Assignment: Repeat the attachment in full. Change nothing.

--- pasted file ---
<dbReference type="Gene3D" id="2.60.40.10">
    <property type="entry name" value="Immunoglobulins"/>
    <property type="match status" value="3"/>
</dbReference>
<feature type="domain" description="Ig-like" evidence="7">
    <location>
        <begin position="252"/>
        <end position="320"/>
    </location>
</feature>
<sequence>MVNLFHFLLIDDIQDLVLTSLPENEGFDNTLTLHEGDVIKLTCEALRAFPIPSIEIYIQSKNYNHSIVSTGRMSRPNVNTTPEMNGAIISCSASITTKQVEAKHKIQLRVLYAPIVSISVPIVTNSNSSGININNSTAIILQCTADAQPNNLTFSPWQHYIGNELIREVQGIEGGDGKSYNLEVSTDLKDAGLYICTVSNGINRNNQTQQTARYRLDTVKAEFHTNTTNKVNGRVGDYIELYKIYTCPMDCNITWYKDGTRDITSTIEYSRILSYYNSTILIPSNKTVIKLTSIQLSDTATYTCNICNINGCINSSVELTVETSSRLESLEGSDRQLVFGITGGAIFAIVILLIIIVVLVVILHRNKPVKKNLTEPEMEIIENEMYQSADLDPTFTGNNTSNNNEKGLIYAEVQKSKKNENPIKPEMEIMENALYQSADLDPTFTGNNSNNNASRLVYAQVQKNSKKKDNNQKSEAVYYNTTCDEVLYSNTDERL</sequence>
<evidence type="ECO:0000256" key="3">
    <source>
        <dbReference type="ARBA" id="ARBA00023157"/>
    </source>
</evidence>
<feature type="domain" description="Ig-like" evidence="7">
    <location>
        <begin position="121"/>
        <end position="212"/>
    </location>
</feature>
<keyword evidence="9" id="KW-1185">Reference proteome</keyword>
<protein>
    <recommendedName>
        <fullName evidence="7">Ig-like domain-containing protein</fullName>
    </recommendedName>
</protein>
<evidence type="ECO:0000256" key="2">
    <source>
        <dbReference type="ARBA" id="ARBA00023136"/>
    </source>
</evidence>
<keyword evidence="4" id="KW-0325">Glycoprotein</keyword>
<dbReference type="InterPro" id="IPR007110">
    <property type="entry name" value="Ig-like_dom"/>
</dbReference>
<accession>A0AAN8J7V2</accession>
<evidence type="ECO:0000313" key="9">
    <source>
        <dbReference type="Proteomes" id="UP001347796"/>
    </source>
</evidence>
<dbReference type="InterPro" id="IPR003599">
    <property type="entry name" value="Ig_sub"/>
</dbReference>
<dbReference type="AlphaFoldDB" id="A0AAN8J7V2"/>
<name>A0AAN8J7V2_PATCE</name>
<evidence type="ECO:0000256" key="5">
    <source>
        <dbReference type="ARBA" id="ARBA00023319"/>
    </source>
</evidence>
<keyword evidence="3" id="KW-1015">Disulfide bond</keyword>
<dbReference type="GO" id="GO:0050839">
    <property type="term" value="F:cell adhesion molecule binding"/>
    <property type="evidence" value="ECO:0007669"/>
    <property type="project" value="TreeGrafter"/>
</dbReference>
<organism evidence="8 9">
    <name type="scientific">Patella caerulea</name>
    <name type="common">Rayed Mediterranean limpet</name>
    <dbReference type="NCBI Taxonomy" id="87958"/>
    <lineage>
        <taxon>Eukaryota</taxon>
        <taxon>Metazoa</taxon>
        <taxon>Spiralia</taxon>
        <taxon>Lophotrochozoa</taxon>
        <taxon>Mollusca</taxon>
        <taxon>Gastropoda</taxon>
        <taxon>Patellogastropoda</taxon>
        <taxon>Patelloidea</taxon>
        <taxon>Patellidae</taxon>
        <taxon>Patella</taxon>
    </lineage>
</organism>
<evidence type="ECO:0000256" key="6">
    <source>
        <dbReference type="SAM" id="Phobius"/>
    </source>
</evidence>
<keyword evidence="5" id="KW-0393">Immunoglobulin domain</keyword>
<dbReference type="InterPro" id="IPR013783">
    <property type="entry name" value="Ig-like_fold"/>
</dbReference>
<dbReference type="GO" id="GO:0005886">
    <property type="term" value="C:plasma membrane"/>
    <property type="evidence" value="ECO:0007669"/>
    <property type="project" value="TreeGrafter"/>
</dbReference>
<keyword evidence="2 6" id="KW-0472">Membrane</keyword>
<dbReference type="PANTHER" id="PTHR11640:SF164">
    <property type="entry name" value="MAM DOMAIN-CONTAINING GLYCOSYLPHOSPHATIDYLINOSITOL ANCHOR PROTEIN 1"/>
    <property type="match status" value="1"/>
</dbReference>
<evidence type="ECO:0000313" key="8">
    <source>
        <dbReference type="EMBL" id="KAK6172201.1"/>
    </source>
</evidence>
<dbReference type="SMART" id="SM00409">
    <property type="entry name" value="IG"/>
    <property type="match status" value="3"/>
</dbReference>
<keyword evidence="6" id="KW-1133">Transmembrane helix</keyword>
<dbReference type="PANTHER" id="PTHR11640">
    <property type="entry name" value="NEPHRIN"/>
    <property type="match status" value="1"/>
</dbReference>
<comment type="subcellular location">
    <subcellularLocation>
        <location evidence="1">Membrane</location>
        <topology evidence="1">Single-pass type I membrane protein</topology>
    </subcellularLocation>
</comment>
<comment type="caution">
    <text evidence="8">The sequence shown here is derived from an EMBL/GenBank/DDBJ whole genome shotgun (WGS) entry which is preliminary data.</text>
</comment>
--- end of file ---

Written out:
<dbReference type="Gene3D" id="2.60.40.10">
    <property type="entry name" value="Immunoglobulins"/>
    <property type="match status" value="3"/>
</dbReference>
<feature type="domain" description="Ig-like" evidence="7">
    <location>
        <begin position="252"/>
        <end position="320"/>
    </location>
</feature>
<sequence>MVNLFHFLLIDDIQDLVLTSLPENEGFDNTLTLHEGDVIKLTCEALRAFPIPSIEIYIQSKNYNHSIVSTGRMSRPNVNTTPEMNGAIISCSASITTKQVEAKHKIQLRVLYAPIVSISVPIVTNSNSSGININNSTAIILQCTADAQPNNLTFSPWQHYIGNELIREVQGIEGGDGKSYNLEVSTDLKDAGLYICTVSNGINRNNQTQQTARYRLDTVKAEFHTNTTNKVNGRVGDYIELYKIYTCPMDCNITWYKDGTRDITSTIEYSRILSYYNSTILIPSNKTVIKLTSIQLSDTATYTCNICNINGCINSSVELTVETSSRLESLEGSDRQLVFGITGGAIFAIVILLIIIVVLVVILHRNKPVKKNLTEPEMEIIENEMYQSADLDPTFTGNNTSNNNEKGLIYAEVQKSKKNENPIKPEMEIMENALYQSADLDPTFTGNNSNNNASRLVYAQVQKNSKKKDNNQKSEAVYYNTTCDEVLYSNTDERL</sequence>
<evidence type="ECO:0000256" key="3">
    <source>
        <dbReference type="ARBA" id="ARBA00023157"/>
    </source>
</evidence>
<feature type="domain" description="Ig-like" evidence="7">
    <location>
        <begin position="121"/>
        <end position="212"/>
    </location>
</feature>
<keyword evidence="9" id="KW-1185">Reference proteome</keyword>
<protein>
    <recommendedName>
        <fullName evidence="7">Ig-like domain-containing protein</fullName>
    </recommendedName>
</protein>
<evidence type="ECO:0000256" key="2">
    <source>
        <dbReference type="ARBA" id="ARBA00023136"/>
    </source>
</evidence>
<keyword evidence="4" id="KW-0325">Glycoprotein</keyword>
<dbReference type="InterPro" id="IPR007110">
    <property type="entry name" value="Ig-like_dom"/>
</dbReference>
<accession>A0AAN8J7V2</accession>
<evidence type="ECO:0000313" key="9">
    <source>
        <dbReference type="Proteomes" id="UP001347796"/>
    </source>
</evidence>
<dbReference type="InterPro" id="IPR003599">
    <property type="entry name" value="Ig_sub"/>
</dbReference>
<dbReference type="AlphaFoldDB" id="A0AAN8J7V2"/>
<name>A0AAN8J7V2_PATCE</name>
<evidence type="ECO:0000256" key="5">
    <source>
        <dbReference type="ARBA" id="ARBA00023319"/>
    </source>
</evidence>
<keyword evidence="3" id="KW-1015">Disulfide bond</keyword>
<dbReference type="GO" id="GO:0050839">
    <property type="term" value="F:cell adhesion molecule binding"/>
    <property type="evidence" value="ECO:0007669"/>
    <property type="project" value="TreeGrafter"/>
</dbReference>
<organism evidence="8 9">
    <name type="scientific">Patella caerulea</name>
    <name type="common">Rayed Mediterranean limpet</name>
    <dbReference type="NCBI Taxonomy" id="87958"/>
    <lineage>
        <taxon>Eukaryota</taxon>
        <taxon>Metazoa</taxon>
        <taxon>Spiralia</taxon>
        <taxon>Lophotrochozoa</taxon>
        <taxon>Mollusca</taxon>
        <taxon>Gastropoda</taxon>
        <taxon>Patellogastropoda</taxon>
        <taxon>Patelloidea</taxon>
        <taxon>Patellidae</taxon>
        <taxon>Patella</taxon>
    </lineage>
</organism>
<evidence type="ECO:0000256" key="6">
    <source>
        <dbReference type="SAM" id="Phobius"/>
    </source>
</evidence>
<keyword evidence="5" id="KW-0393">Immunoglobulin domain</keyword>
<dbReference type="InterPro" id="IPR013783">
    <property type="entry name" value="Ig-like_fold"/>
</dbReference>
<dbReference type="GO" id="GO:0005886">
    <property type="term" value="C:plasma membrane"/>
    <property type="evidence" value="ECO:0007669"/>
    <property type="project" value="TreeGrafter"/>
</dbReference>
<keyword evidence="2 6" id="KW-0472">Membrane</keyword>
<dbReference type="PANTHER" id="PTHR11640:SF164">
    <property type="entry name" value="MAM DOMAIN-CONTAINING GLYCOSYLPHOSPHATIDYLINOSITOL ANCHOR PROTEIN 1"/>
    <property type="match status" value="1"/>
</dbReference>
<evidence type="ECO:0000313" key="8">
    <source>
        <dbReference type="EMBL" id="KAK6172201.1"/>
    </source>
</evidence>
<dbReference type="SMART" id="SM00409">
    <property type="entry name" value="IG"/>
    <property type="match status" value="3"/>
</dbReference>
<keyword evidence="6" id="KW-1133">Transmembrane helix</keyword>
<dbReference type="PANTHER" id="PTHR11640">
    <property type="entry name" value="NEPHRIN"/>
    <property type="match status" value="1"/>
</dbReference>
<comment type="subcellular location">
    <subcellularLocation>
        <location evidence="1">Membrane</location>
        <topology evidence="1">Single-pass type I membrane protein</topology>
    </subcellularLocation>
</comment>
<comment type="caution">
    <text evidence="8">The sequence shown here is derived from an EMBL/GenBank/DDBJ whole genome shotgun (WGS) entry which is preliminary data.</text>
</comment>